When a participant of the Osho Meditation Resort passes away and an Osho Death Celebration requested, everyone at the Ashram is invited and indeed encouraged to attend. All other meditations are cancelled with the life celebration taking precedence. According to Osho philosophy, both death and life are celebrations! A long time elderly devotee of Osho passed away a few days after I arrived in Pune. As is custom, the celebration and cremation take place the day after the passing!
The gentleman’s body was lying on a wood and bamboo type of platform, placed on a cart and wheeled into the Osho Pyramid Meditation Auditorium by family members. He was shrouded in a simple white cloth decorated with marigolds and various flowers. There is little mourning when a Hindu dies because they believe that once a person is born he or she never dies. The soul lives on. Often there is little crying. They believe the point of a ‘funeral‘ is to show respect not sadness. High energy music played on the sound system as we circled his body, singing, drumming, dancing with family members.
The body was then taken to the Burning Ghats on the merging Mula Murtha Rivers for the cremation where more drumming, singing and humming continued, followed by a reverent silence as the burning commenced. This portion of the celebration was somewhat more somber and I personally felt it should be reserved for family members although many from the Ashram stayed behind. A few of us opted to stand back out of respect for the family’s privacy.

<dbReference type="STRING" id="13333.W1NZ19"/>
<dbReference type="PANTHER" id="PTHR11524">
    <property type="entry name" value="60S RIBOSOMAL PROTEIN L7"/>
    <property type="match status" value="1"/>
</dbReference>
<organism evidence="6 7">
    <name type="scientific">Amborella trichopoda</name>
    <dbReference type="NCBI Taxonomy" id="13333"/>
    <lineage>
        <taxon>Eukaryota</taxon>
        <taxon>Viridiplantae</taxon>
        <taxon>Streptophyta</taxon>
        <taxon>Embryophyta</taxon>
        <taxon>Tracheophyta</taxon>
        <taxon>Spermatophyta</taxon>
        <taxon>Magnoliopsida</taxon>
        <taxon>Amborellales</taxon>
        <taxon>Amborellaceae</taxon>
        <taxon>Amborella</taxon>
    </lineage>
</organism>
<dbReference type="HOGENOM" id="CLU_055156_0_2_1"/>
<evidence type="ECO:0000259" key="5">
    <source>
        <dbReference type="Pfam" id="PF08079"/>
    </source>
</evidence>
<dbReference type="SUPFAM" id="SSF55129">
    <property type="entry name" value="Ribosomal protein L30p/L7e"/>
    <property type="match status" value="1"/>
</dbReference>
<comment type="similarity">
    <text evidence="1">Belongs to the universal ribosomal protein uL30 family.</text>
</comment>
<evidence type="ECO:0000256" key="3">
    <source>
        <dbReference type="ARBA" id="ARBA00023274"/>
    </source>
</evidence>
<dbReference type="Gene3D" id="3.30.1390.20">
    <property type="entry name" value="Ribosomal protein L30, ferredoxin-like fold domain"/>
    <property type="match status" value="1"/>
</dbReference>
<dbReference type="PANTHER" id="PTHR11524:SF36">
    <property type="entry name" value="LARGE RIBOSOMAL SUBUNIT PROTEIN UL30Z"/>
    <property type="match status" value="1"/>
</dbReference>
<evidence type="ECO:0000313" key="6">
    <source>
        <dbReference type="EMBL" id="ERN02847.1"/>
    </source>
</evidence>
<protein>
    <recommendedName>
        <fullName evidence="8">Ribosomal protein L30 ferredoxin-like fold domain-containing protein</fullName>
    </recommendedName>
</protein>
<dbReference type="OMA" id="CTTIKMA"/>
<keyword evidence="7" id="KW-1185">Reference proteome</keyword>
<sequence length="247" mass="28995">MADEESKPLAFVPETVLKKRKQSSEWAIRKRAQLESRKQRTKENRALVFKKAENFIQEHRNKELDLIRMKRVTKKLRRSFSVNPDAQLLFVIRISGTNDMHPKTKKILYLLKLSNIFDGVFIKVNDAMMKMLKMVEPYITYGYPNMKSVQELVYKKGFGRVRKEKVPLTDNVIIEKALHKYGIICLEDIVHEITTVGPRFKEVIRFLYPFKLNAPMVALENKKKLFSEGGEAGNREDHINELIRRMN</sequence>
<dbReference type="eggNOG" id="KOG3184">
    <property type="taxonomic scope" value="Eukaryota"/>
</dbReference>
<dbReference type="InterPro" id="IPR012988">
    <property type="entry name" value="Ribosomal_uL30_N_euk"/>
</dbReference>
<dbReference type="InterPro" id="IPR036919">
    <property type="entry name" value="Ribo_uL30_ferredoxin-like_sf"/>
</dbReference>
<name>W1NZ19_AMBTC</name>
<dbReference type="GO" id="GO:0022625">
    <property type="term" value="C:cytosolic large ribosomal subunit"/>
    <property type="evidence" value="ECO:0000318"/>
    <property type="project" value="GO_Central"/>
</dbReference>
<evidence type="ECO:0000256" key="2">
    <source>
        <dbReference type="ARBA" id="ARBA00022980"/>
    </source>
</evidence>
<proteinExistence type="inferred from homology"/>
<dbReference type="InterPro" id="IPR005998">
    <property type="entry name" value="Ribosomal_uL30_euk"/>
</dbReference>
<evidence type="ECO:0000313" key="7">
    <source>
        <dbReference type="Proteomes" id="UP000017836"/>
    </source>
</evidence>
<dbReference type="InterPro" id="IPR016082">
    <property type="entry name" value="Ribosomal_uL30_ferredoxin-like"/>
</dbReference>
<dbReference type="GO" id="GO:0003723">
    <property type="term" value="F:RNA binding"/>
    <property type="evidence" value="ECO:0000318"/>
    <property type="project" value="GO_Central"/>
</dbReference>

“Fire is a great symbol of purification, of detachment, of rising vertically towards the ultimate space which is our home. We come from there and we go back there”…. Osho
Despite the celebratory aspect, it certainly was a sobering early intro to my life here in Pune! Over the last weeks, I have slowly been processing this unexpected participation in a life celebration. It is such a vast departure from our Western ways. It was hard not to draw a parallel to my sister Raija’s recent and vastly different memorial service and cremation. Yes, we do things differently in our Western world … not necessarily better, not worse but certainly with a different attitude towards death.
The Ashram continues to foster an unusual kind of quiet in me. A reflective, far less reactive me is re-emerging. Puzzling because a lot of the meditations or portions of them can be quite loud and somewhat annoying for someone like me who prefers a quiet style. Perhaps the science behind these meditations, much toted here and developed by Osho long ago, is relevant after all … although I was and still remain somewhat skeptical!! However millions of believers have experienced great results in peaceful personal growth … so who am I to dispute Osho’s methodology?? I remind myself that I did not come here as a tourist for a holiday but to learn something new that intrigues me … ie. remind myself to keep an open mind 😗 !
Early mornings usually find me in the outdoor breakfast area around the pool, sipping a ginger lemon tea, munching on the fruit of the day, and a chunk of cheese. As I sip and munch, I watch the birds flying from tree to tree, chirping away as the sun slowly rises over the tree line. I have rediscovered my love for the peaceful energy of early mornings! Teerth Park for a nature bathing walk remains part of my early morning ritual. I savour the peaceful unfolding of another day 🙏.